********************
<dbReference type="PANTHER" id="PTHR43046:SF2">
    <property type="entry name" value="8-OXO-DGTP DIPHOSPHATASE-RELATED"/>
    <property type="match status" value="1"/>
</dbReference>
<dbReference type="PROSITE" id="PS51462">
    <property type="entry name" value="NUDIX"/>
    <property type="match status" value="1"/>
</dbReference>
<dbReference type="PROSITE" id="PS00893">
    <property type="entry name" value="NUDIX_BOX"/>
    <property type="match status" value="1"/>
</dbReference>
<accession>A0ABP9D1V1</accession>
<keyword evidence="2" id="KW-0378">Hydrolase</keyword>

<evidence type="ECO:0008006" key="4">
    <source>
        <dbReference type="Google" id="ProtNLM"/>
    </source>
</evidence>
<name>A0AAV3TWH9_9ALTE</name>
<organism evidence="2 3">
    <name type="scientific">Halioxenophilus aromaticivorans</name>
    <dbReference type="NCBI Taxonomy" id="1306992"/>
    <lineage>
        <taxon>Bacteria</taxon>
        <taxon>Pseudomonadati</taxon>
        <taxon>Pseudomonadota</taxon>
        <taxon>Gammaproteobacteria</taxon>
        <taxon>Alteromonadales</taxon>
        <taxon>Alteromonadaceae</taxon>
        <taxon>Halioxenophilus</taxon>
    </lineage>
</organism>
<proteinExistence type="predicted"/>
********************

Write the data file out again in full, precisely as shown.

<dbReference type="PANTHER" id="PTHR43046:SF2">
    <property type="entry name" value="8-OXO-DGTP DIPHOSPHATASE-RELATED"/>
    <property type="match status" value="1"/>
</dbReference>
<dbReference type="PROSITE" id="PS51462">
    <property type="entry name" value="NUDIX"/>
    <property type="match status" value="1"/>
</dbReference>
<dbReference type="PROSITE" id="PS00893">
    <property type="entry name" value="NUDIX_BOX"/>
    <property type="match status" value="1"/>
</dbReference>
<accession>A0ABP9D1V1</accession>
<keyword evidence="2" id="KW-0378">Hydrolase</keyword>

<evidence type="ECO:0008006" key="4">
    <source>
        <dbReference type="Google" id="ProtNLM"/>
    </source>
</evidence>
<name>A0AAV3TWH9_9ALTE</name>
<organism evidence="2 3">
    <name type="scientific">Halioxenophilus aromaticivorans</name>
    <dbReference type="NCBI Taxonomy" id="1306992"/>
    <lineage>
        <taxon>Bacteria</taxon>
        <taxon>Pseudomonadati</taxon>
        <taxon>Pseudomonadota</taxon>
        <taxon>Gammaproteobacteria</taxon>
        <taxon>Alteromonadales</taxon>
        <taxon>Alteromonadaceae</taxon>
        <taxon>Halioxenophilus</taxon>
    </lineage>
</organism>
<proteinExistence type="predicted"/>